Auction Tips

AUCTION BIDDING TIPS

Here are some ideas to help make your next auction a money saving experience:

DON’T FORGET TO REGISTER- Before you can place a bid on any item, you must first register with the auctioneer. There is usually a desk or booth set up specifically for that purpose. In order to register you must have some type of valid identification such as a drivers license or picture ID. For extremely large purchases such as vehicles or heavey equipment, they will require proof of your credit line from your bank. For all other purchases they will accept cash or check (Id requried).No major credit cards are accepted.

DON’T BE LATE – You’ll need a bidders number in order to bid on items,so you might as well get there as early as possible. Getting there early will also give you the chance to ask any questions you might have such as,if there will be any sale’s tax on the purchased items. After you are satisfied with everything, shop around and see what interests you. It is important to know what you are bidding on so your not throwing your money away on something you are really not interested in.

WATCH THE LANGUAGE– Body language is important in auctions. How you act and how you bid will be read by others. There are people who come to auctions just to bid up large lots and resell later. So here are a few ideas to help you avoid bidding too much when it is down to you and one other person. Try not to act too interested in what you will be bidding on,never hover over it like a vulture, get a good idea of how much you are willing to spend on the item, and then go and look at something else. By going and looking at something else you won’t be drawing attention to the items you intend to bid on. When you are bidding on the item be aware of your tone of voice. Don’t get too excited on what you are bidding on. Above all remember your budget. It is nice to get what you want when you are bidding, it feels even better when you don’t have to pay too much for the item.

LEARN THE CROWD – Things happen fast at auctions, so you have to train yourself to change your bidding strategies and pay close attention to the other bidders and their habits. You can learn a lot about people if you just sit back and watch them. You will get to know the “commoners” habits and see if they are a “upfront buyer” that spends all they can afford or have room for in their vehicle “upfront” or are they more of the “behind the scenes” type that are picky and knowledgeable and have done their research. You need to know that special “buy price”. Watch the competition…….they know.

 

THE A TO Z’s OF AUCTION SLANG

–A–

Absentee Bidding: A process by which a bidder is allowed to make a bid on an auction lot without being physically present at the sale.

Absolute Auction: The property is sold to the highest bidder with no minimum, no reserves. This type of auction presents the greatest opportunities for the buyer.

Accounting of Sale: A report given to each seller detailing the financial results of his items offered for sale by the auctioneer. It usually includes the lot numbers, item descriptions, hammer prices, buyers’ bidder numbers, auctioneers commission, and the net proceeds die to the seller/consignor.

Agent: A person who has express authority to conduct business for another (e.g. Auctioneer, Lawyer, or Stockbroker). The extent of an agent’s authority should be explicitly documented in the contract he has with his principal.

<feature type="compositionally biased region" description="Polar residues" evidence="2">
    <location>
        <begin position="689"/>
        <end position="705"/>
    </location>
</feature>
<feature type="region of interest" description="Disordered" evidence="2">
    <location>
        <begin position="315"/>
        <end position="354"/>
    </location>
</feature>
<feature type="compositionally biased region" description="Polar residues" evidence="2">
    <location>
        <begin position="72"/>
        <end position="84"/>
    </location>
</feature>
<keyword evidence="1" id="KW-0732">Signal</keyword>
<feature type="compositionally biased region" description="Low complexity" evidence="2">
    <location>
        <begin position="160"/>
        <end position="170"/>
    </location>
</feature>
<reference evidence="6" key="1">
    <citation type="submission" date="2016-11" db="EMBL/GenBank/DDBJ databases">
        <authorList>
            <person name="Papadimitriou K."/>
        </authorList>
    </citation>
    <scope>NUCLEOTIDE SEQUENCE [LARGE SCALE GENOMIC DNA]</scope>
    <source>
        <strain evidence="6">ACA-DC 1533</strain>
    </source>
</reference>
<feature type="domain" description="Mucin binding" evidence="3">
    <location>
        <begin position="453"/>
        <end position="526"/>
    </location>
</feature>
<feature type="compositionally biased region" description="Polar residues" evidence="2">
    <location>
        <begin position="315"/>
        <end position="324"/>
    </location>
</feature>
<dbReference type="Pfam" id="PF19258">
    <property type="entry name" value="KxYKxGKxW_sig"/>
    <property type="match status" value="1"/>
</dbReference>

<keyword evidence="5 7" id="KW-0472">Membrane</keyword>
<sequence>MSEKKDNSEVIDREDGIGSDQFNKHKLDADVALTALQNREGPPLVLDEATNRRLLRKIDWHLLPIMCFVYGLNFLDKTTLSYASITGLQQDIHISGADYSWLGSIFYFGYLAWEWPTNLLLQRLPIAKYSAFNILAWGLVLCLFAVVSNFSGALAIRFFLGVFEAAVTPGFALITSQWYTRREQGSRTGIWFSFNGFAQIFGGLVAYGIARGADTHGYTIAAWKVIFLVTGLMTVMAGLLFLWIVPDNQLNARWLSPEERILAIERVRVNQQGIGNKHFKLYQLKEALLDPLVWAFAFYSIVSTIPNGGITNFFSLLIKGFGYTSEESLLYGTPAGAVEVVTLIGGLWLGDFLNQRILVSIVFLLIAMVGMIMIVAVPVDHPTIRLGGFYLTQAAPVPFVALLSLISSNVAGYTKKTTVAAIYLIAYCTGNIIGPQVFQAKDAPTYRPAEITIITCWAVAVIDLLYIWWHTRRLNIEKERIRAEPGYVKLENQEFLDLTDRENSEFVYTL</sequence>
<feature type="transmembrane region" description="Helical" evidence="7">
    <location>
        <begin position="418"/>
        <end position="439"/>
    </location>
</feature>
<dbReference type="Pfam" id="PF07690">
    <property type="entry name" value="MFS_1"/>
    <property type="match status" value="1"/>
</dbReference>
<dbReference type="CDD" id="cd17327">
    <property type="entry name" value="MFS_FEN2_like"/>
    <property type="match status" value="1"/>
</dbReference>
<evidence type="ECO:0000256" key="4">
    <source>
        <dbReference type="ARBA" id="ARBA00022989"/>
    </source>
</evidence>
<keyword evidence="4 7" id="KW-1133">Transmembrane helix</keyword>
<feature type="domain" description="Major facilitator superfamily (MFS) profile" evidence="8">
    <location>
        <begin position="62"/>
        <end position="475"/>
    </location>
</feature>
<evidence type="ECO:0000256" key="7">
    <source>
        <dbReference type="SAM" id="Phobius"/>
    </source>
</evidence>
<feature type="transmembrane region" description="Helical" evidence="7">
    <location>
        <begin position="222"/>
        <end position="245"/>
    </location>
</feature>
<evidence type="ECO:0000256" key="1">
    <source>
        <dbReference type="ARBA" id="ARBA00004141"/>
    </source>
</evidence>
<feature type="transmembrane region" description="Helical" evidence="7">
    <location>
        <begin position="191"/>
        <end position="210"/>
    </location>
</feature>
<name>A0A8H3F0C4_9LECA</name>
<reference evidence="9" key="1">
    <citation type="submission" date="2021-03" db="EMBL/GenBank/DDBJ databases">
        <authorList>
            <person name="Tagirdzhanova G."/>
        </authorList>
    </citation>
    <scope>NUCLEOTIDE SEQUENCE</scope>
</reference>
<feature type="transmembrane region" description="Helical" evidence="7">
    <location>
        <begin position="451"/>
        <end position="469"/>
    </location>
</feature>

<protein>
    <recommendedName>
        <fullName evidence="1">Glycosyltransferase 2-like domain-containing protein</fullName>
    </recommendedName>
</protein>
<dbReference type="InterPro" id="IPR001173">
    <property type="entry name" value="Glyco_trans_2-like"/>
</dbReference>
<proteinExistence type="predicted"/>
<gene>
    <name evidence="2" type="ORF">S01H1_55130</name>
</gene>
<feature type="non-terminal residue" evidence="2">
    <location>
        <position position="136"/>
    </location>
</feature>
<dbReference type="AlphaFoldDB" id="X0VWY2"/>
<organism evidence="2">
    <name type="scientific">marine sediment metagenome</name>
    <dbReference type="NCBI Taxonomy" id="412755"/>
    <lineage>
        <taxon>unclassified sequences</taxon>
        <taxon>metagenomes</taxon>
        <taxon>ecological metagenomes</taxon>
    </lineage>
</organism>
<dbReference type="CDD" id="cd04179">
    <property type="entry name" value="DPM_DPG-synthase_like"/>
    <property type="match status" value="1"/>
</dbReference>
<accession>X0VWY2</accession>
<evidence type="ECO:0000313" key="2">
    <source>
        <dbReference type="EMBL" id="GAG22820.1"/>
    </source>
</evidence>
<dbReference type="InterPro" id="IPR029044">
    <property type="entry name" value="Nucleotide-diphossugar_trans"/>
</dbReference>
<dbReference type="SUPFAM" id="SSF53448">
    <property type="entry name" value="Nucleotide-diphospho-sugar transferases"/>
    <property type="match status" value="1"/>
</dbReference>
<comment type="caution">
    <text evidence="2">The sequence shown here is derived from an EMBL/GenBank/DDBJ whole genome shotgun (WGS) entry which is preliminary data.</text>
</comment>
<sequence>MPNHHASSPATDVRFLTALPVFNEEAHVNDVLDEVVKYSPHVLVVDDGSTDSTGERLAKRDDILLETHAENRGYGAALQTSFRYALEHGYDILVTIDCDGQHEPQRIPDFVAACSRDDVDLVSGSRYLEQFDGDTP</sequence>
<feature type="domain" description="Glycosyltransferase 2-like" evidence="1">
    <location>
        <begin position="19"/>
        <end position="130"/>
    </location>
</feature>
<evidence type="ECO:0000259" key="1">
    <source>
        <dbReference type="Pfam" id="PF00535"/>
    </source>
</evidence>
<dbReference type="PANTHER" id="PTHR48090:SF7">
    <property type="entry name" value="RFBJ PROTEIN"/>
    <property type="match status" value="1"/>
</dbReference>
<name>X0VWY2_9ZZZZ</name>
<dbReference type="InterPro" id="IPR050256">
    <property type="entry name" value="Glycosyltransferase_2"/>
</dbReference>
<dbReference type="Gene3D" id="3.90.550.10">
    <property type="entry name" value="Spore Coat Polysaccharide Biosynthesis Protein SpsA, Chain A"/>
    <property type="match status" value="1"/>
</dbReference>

American Auction: An auction which has a number of items offered at the same price; the highest bid for the most items wins the bidding.

Announcement: Statements made by the auctioneer regarding the terms and conditions of the sale. Items typically discussed include whether bidding is reserved, method of acceptable payments, expected duration of sale, and other pertinent information.

Antique: An item that is a least 50 years old.

Appraisal: The act or process of estimating value of any said item.

Appraiser: A person that conducts an appraisal on an item.

“As Is”: The item being sold is being sold in its current condition with no warranties, etc…..

Ask Price: Ask is the lowest price acceptable to the buyer.

Auction: An auction is the process of buying and selling things by offering them up for bid, taking bids, and then selling the item to the highest bidder.

Auction Bidding Agreement: A printed document that explains the general rules for the sale.

Auction Catalogue: A brochure, or circular that is used as an advertising tool to promote items for sale at an upcoming auction, usually with detailed descriptions and photos.

Auction Company: A company that conducts auctions as a principal business activity.

Auction Estimate: An opinion given by a respected person as to how high the bid price will rise for a particular lot at an auction.

Auction Hall: An established place of business where auctions are conducted.

Auction House: An auction company, which conducts its own autions.

Auction Site: The actual physical location of a live auction.

Auction With Reserve: An offer by a seller to sell property but holds the right to establish a minimum opening bid or to accept or reject bids.

Auctioneer: A person who has been hired to conduct the sale of property or merchandise at an auction.
–B–

Ballroom Auction: An auction of highly valued items, usually real estate, which takes place in a rented ballroom.

Benefit Auction: An auction sponsored by a person to raise funds for a good cause.

Bid: A price offered for a good by a potential buyer.

Bid Increment: The amount by which a potential buyer must exceed the current bid price to become the high bidder on a lot at an auction.

Bid Price: The current high bid of an item being sold at an auction.

Bid Sheets: Pre-printed sheets used by the auctioneer to record the pertinent sale information of each lot.

Bidder: An individual or entity offering to purchase property at auction.